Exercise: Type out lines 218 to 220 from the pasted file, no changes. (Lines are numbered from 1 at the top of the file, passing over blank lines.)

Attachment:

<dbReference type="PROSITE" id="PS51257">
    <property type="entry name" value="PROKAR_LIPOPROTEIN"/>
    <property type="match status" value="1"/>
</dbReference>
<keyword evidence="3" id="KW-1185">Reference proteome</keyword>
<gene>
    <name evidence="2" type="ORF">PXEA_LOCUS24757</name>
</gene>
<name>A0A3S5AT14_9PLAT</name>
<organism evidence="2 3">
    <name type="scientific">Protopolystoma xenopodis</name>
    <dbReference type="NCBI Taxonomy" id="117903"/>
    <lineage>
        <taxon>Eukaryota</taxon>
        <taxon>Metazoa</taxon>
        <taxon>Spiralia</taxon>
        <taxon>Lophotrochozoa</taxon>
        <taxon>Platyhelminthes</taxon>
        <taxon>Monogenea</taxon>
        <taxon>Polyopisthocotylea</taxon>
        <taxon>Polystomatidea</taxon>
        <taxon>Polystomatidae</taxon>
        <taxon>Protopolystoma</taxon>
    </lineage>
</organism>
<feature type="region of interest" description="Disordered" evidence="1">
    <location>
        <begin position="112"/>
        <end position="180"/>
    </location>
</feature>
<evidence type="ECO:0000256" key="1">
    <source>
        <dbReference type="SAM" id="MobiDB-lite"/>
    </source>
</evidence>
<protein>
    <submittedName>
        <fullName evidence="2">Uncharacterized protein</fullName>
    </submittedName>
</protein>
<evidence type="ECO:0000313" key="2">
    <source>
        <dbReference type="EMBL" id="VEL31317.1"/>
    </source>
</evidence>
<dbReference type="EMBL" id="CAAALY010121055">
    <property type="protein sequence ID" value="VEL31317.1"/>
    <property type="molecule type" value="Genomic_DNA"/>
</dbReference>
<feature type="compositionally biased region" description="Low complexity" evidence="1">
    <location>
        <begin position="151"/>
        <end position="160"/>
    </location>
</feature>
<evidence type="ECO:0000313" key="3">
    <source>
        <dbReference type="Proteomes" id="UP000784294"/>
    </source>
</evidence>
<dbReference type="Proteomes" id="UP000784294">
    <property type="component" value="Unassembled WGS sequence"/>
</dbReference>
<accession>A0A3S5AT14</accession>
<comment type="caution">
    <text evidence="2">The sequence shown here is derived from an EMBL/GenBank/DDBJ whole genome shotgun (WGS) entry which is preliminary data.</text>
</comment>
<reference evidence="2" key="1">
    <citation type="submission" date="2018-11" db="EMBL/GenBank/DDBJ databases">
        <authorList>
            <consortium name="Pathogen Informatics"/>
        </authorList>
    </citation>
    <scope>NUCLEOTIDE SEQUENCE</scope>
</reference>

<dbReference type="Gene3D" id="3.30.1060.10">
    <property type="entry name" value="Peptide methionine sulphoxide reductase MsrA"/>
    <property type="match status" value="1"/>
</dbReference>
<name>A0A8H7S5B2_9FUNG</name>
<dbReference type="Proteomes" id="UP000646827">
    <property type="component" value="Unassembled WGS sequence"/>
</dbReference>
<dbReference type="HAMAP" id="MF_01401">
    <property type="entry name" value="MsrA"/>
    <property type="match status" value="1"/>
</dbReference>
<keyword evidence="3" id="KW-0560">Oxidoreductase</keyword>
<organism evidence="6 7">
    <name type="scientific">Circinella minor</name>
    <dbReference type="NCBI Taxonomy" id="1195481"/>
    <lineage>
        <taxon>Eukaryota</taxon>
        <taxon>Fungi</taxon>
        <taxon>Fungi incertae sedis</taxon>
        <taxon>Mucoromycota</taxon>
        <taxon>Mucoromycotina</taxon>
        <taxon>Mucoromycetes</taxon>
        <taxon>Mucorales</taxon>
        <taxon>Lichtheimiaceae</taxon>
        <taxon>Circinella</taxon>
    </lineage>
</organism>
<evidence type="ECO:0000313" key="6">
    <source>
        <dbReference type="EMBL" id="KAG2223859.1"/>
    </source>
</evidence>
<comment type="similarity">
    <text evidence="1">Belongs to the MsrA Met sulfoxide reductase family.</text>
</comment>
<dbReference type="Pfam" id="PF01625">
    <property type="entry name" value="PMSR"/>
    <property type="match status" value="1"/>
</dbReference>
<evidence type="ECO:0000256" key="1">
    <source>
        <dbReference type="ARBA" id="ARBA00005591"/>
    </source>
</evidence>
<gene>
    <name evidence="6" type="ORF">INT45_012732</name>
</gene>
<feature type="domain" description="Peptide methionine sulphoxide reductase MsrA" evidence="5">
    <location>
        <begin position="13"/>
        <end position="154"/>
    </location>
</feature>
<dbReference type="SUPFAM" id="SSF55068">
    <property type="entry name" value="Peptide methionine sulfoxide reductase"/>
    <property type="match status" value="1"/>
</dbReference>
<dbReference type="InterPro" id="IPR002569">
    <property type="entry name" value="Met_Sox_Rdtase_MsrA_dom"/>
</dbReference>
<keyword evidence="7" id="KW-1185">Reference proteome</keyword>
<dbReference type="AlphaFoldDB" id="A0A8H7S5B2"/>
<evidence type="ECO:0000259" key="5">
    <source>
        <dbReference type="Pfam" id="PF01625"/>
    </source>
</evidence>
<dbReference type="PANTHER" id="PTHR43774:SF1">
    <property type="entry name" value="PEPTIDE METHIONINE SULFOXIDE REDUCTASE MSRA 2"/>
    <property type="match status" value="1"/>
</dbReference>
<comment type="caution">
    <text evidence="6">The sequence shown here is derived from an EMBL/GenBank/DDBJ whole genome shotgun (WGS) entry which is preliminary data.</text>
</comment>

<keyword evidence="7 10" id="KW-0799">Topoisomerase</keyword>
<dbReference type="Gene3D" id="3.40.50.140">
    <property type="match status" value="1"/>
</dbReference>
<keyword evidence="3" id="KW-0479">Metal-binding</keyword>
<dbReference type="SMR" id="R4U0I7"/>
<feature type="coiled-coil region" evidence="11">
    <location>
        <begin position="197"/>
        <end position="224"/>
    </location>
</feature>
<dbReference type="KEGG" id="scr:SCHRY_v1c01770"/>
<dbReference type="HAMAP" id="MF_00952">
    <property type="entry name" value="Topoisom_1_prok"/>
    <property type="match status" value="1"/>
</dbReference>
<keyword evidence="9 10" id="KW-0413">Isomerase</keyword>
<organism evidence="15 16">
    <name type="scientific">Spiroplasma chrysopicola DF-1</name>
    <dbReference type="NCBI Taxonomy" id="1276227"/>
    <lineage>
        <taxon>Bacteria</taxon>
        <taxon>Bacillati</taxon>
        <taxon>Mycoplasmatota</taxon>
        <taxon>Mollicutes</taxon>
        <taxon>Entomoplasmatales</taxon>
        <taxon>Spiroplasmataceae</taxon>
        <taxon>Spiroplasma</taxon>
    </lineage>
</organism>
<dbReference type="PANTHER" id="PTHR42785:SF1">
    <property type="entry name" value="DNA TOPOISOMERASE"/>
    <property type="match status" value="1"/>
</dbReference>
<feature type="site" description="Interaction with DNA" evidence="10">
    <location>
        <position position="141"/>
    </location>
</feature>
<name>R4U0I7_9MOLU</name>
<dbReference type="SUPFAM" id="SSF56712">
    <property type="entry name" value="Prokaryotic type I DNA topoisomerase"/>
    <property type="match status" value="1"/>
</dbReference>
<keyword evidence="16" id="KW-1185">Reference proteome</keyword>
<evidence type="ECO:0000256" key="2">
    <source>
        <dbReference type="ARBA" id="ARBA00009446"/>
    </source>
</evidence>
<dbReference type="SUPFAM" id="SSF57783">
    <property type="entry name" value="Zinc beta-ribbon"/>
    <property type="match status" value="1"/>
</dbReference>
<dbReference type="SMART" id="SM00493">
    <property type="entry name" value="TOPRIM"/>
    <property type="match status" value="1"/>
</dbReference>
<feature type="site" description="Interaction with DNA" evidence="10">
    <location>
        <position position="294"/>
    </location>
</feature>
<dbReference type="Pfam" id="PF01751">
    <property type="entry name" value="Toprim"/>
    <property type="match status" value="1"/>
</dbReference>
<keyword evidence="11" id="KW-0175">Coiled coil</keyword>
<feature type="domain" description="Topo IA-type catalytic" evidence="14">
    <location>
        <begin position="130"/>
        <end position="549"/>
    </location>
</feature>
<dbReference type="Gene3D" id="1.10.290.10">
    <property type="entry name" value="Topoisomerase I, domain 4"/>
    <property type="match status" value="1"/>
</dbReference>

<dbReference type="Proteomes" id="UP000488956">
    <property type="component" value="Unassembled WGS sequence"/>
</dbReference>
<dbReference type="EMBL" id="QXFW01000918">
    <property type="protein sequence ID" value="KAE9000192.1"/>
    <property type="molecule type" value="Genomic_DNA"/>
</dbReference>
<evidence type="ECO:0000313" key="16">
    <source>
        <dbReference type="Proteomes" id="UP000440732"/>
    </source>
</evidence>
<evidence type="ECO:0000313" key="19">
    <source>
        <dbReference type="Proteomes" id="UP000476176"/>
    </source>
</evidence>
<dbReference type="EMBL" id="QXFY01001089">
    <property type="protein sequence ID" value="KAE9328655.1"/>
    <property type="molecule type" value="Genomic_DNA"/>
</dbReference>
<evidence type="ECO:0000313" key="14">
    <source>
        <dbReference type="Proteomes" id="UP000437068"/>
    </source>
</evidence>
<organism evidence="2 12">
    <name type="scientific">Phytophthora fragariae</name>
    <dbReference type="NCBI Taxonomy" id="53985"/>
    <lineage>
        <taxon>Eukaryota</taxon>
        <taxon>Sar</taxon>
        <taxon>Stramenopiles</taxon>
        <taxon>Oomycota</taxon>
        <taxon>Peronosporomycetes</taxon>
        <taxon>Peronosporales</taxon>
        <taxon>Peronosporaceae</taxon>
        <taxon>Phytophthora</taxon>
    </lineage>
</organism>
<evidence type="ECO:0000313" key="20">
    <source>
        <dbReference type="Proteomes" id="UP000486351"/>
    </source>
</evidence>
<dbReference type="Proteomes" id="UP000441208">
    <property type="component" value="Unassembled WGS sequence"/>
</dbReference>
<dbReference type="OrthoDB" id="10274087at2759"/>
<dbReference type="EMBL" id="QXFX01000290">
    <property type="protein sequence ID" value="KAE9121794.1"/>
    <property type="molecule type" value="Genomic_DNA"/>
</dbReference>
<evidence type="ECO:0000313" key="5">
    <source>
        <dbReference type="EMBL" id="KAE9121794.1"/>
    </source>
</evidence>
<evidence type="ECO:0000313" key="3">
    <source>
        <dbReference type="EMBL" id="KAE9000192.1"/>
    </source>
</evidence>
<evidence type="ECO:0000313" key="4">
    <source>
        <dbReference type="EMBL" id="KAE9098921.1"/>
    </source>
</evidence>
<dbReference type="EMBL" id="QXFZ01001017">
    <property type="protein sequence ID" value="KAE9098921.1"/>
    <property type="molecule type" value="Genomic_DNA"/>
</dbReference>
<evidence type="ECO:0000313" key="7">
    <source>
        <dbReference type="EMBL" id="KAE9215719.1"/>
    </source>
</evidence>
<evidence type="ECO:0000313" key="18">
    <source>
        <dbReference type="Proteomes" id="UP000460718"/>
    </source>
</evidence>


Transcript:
    <property type="match status" value="1"/>
</dbReference>
<keyword evidence="11" id="KW-0175">Coiled coil</keyword>